Not that I’m getting old (!), but back in the 1980s I was long into adulthood when the craft beer movement started, at least as far as I see it now.

That’s when the spirit of the West led an entrepreneur outside of Calgary to create Big Rock beer, which remains one of my favourites.

It took off with a vengeance, as beer-variety starved Albertans like me willingly shelled out more money than we’d ever thought we would for suds.

Despite its popularity, Big Rock consumed only a small part of the beer market, which has traditionally been price driven.

Detour 6Too bad local food wasn’t such a driving force back then. Now, it seems anything local fetches a premium. And new research shows consumers don’t mind paying that premium – or, at least, they say they don’t.

The research, by a company called LoyaltyOne, found there’s a relationship between the emphasis consumers place on local, and the premium they are willing to pay. Nearly half of the respondents said they’d pay 15-30 per cent more for local food, and more than 85 per cent said they’d increase their monthly grocery spending if local food alternatives were available.

The survey was conducted in May with almost 1,650 Canadian consumers.

Curiously, though, the survey showed it’s a different story when it comes to local beer and wine. When asked to rank the importance of purchasing locally sourced products, less than 40 per cent of shoppers said it was very to somewhat important that beer is produced or sourced local. The figure was even lower for wine, at 35 per cent for wine.

Both those numbers are miniscule compared to fruits and vegetables, which topped the list. An amazing 98 per cent of local shoppers saying it is very to somewhat important that they are produced and sourced locally. In second place was meat, at 90 per cent.

I suspect analysts are trying hard right now to interpret these figures. Maybe the huge gap occurred because we’re heading into the buy-local season with fruit and vegetables dominating consumers’ attention. Beer and wine are much less seasonal.

To help bolster the sector in Ontario, craft beer week ran June 12-21, with Ontario wine week close on its heels, June 15-24. Kudos to the province for getting behind both weeks, as it has with the whole drive towards promoting local food.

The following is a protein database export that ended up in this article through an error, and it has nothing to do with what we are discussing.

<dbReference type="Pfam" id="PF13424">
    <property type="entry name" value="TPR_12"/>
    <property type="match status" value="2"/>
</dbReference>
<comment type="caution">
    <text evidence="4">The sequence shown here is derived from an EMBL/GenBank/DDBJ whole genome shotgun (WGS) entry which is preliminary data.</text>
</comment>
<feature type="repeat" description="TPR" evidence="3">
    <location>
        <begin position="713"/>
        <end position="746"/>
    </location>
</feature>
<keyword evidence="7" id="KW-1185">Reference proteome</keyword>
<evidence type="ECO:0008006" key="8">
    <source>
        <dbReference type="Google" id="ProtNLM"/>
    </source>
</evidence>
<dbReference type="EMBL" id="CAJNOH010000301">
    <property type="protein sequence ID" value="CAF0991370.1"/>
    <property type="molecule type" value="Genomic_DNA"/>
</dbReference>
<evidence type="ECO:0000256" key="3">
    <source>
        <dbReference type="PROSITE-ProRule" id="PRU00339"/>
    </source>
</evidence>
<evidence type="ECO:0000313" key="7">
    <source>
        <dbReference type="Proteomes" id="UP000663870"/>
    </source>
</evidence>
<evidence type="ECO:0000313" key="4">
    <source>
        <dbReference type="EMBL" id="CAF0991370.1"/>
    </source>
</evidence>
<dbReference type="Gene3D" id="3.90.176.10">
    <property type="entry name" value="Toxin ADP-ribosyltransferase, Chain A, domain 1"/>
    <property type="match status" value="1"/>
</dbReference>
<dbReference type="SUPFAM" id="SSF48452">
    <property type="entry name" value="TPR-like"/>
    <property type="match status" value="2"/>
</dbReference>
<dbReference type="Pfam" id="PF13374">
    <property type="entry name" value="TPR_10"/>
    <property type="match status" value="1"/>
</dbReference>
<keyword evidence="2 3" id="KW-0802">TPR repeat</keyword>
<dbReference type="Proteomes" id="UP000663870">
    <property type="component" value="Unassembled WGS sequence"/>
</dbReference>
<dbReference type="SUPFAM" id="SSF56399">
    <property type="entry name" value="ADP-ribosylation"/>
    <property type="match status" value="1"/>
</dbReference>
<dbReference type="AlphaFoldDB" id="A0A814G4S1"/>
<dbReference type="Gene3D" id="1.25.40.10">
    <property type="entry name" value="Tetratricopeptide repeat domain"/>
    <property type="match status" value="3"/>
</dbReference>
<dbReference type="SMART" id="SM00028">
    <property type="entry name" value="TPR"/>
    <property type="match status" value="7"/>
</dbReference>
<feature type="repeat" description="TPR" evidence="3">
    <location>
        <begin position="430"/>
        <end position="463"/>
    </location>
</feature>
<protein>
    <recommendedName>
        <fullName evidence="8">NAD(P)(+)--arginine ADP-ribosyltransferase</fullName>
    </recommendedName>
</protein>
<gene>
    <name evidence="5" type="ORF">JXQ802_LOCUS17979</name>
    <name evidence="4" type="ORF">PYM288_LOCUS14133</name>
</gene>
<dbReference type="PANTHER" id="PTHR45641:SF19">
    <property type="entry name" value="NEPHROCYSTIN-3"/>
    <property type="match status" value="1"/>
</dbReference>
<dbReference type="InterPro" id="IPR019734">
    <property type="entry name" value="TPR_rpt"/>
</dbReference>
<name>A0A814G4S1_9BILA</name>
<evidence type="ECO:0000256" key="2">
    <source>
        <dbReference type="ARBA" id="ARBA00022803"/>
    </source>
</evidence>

Local beer and wine sales certainly fit well with the province’s vision for having Ontario’s agri-food sector help stabilize the economy.

More than 145 wineries produce VQA wine in Ontario; about half of them now sell products at farmers’ markets, one of the first hotbeds of local food.

As for beer, LCBO sales of Ontario craft beer grew to over $68 million last fiscal year, up almost 36 per cent from 2013-14. And that doesn’t count sales at the breweries themselves, or at the Beer Store.

Some wineries and breweries say the province is still not doing enough to help them reach consumers. Ontario has responded by starting to modernize its archaic approach to liquor sales, breaking down monopolies such as the Beer Store, and offering more venues outside the LCBO for wine sales. The province is hoping about 150 grocery stores will be selling beer by May of 2017, a number which could rise to 450 in time.

It’s a timely measure, given that the LoyaltyOne survey showed lack of access seems to be a reason Canadians overall aren’t thinking local when they consider beer and wine purchases.

However, this can’t all be put on the shoulders of retailers. It’s not as is local beer and wine is hidden from plain sight. In Ontario, spend an extra 30 seconds in the cooler at the LCBO and you’ll find some of it. Same goes for VQA wine. LCBO staff can point you to it easily.

And of course, we are part of an agricultural region that produces some of Canada’s best local beer and wine. Many breweries and wineries welcome visitors. Check it out — and happy holidays.

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